Confused About Heart Stents? A Doctor Simplifies the Jargon
(With India’s increasing heart disease burden, the number of people requiring stents is going up. Why is a stent recommended? And how do you make a decision about stents? A cardiologist from Mumbai’s Jaslok Hospital explains)
People who suffer from blockages in the heart arteries might be offered angioplasty and stent implantation. The decision of stenting is based on severity of lesion, location of blockage in the heart artery and symptoms of the patient. The stent is usually inserted in the artery once it is widened by the inflated balloon, a process called angioplasty. After angioplasty, preventing and re-narrowing helps when the stent supports the walls of the artery. The procedure is done through a small hole in the groin artery or the forearm artery.
How is it Done?
After a small needle prick in the groin or forearm, the area is anesthetised. A hollow tube catheter is then advanced till the starting of the artery. The stent, which is placed at the tip of the catheter is mounted on a balloon. To hold it open and improve blood flow to the heart the stent stays in the artery permanently.
At the blockage, the balloon is inflated and the stent expands and locks into place inside the artery.
Once placed, the stent is fixed for the lifetime and doesn’t move. After the stent placement, the doctor is likely to prescribe treatment with ‘blood-thinning’ medications called anti-platelets.
What is a Stent?
Stents are small expandable tubes used to treat narrowed or weakened arteries in the body. In patients with coronary artery disease (CAD), stents are used to open narrowed arteries and help reduce symptoms such as chest pain (angina) or to help treat a heart attack. These types of stents are commonly called heart stents, but they are also referred to as cardiac or coronary stents.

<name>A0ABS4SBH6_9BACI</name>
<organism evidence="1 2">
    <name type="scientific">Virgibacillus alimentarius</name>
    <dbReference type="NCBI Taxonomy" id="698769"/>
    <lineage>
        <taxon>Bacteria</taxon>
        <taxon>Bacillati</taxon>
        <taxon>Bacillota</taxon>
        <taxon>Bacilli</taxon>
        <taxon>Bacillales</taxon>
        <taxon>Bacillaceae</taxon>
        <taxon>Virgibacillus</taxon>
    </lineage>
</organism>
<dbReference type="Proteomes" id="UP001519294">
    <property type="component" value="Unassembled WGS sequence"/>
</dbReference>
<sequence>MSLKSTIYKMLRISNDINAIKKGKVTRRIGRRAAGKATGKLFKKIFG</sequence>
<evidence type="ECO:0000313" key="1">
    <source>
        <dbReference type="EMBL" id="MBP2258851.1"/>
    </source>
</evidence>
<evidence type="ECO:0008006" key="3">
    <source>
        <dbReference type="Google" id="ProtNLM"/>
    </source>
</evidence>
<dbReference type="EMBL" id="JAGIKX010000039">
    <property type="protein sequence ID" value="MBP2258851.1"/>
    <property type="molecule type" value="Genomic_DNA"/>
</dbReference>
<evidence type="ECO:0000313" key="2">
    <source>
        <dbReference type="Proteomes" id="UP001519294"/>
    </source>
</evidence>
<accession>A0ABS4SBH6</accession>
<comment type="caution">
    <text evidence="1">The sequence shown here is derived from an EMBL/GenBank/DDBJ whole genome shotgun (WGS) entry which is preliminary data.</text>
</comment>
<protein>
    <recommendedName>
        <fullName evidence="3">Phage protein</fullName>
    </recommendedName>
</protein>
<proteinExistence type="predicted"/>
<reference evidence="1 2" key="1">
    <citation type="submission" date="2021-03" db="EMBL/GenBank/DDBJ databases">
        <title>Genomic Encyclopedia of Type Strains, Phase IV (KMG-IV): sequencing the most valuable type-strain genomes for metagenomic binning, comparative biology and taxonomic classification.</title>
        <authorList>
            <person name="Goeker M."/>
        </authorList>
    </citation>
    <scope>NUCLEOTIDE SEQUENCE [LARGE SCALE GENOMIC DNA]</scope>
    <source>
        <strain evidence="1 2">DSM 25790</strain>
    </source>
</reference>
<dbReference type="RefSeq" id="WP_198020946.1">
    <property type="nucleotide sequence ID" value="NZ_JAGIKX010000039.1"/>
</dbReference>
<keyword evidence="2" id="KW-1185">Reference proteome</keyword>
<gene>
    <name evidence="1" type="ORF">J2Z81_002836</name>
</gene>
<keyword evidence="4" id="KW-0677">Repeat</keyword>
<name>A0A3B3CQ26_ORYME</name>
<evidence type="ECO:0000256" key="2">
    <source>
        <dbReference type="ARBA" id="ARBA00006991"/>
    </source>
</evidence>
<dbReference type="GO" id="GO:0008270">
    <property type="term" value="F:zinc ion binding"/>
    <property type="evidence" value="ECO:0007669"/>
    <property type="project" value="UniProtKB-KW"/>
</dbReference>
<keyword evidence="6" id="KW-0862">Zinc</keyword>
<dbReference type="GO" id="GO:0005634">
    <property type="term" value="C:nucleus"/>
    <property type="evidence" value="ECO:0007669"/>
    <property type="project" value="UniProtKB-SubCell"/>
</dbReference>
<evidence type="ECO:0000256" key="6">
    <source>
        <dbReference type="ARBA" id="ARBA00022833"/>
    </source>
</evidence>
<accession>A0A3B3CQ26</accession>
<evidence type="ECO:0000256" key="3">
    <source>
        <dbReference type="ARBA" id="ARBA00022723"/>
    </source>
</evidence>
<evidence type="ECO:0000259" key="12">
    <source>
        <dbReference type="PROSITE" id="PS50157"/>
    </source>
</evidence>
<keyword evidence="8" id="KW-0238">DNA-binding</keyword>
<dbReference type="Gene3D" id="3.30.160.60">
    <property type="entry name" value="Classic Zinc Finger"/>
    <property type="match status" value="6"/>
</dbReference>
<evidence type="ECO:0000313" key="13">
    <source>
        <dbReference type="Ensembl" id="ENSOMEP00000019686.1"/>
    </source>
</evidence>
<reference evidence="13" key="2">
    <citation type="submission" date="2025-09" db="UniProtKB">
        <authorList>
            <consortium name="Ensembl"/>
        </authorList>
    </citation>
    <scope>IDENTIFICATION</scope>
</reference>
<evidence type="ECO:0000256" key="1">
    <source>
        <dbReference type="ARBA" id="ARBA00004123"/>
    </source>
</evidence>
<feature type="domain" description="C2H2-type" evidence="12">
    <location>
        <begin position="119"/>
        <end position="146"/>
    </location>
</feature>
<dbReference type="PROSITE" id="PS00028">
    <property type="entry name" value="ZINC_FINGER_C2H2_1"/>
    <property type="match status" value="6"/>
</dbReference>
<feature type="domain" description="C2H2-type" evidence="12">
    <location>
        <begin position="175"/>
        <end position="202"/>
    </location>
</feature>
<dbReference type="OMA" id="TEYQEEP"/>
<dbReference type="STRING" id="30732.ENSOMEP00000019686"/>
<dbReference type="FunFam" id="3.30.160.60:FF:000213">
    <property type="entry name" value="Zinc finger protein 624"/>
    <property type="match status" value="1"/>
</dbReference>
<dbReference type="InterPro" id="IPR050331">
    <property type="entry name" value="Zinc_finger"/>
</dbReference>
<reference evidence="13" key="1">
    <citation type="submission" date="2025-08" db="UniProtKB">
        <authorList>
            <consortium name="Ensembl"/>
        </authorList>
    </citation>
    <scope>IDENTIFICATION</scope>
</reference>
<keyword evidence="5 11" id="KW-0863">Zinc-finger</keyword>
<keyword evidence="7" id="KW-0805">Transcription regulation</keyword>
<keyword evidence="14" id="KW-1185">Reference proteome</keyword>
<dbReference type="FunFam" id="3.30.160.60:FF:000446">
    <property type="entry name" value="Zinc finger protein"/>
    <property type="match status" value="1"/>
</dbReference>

Usually made of metal mesh, heart stents are implanted in narrowed coronary arteries during a procedure called a percutaneous coronary intervention (PCI). Stents help prevent the artery from becoming blocked again (recoiling).
There are currently three types of stents available:
- Bare Metal Stent (BMS)
- Drug Eluting Stent (DES)
- Bioresorbable Vascular Scaffold (BVS)
Bare Metal Stents
These are the oldest stents available and were first used in clinical practice in 1986. Bare metal stents (BMS) are usually stainless steel and have no special coating of the drug. They act as scaffolding to keep the arteries open after balloon dilatation. However, sometimes an overgrowth of scar tissue in the arterial lining increases the risk of re-blockage. This is the major drawback of BMS over drug coated stents. Over time the use of these stents has reduced drastically.
In present times, the only clinical indication of use of BMS is in patients who are planned for some major surgery in near future or have suspected intolerance to blood thinning medicines (anti-platelet agents). Sometimes it is used as an alternative to Drug Eluting Stents (explained below) in patients who cannot afford DES.
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2. Drug Eluting Stent (DES)
Drug Eluting Stents (DES) are coated with medication that is released (eluted) to help prevent the growth of scar tissue in the artery lining. These were first used in 1999 and were one of the major discoveries for treating patients with blockages in heart arteries. These stents help the artery remain smooth and open, ensuring good blood flow and reduces the chances of re-narrowing of the artery or restenosis. However, it also leads to a higher chance of blood clots (stent thrombosis).
Over the last few years, many drugs have been tried on the surface of the stents. This drug is slowly released in the surrounding tissue and prevents new tissue growth inside the stent. The maximum chance of this is in the first few months of the stent placement. Hence, most of the stents are coated with drug in such a manner that the drug is slowly released for the next few months. Due to a relatively slower healing process, patients implanted with DES must strictly follow their doctor's recommendation on blood thinning medicines to help reduce risk of stent thrombosis.
3. Bioresorbable Vascular Scaffold
The Bio-Vascular Scaffold (BVS) is a drug eluting stent on a dissolvable type of scaffold platform which is supposed to be absorbed by the body over time. The concept is that over few months, the artery remodels itself and the metallic scaffold of any stent is no longer required. In the year 2011, the BVS came with a big bang and was used worldwide. Although the initial results were promising, in long run, they performed worse than conventional DES which are now the standard stents used. The company themselves withdrew it from the market in 2017.
There is limited role of Bare Metal Stents. And although the dissolvable stents theoretically were promising, it couldn’t be converted into benefit for the patients. There are many trials ongoing for BVS with better designs to improve the outcomes in patients. However as of today, Drug Eluting Stents are the preferred stents.
(Dr Rahul Chhabria is a Consultant Cardiologist at Jaslok Hospital and Research Centre.)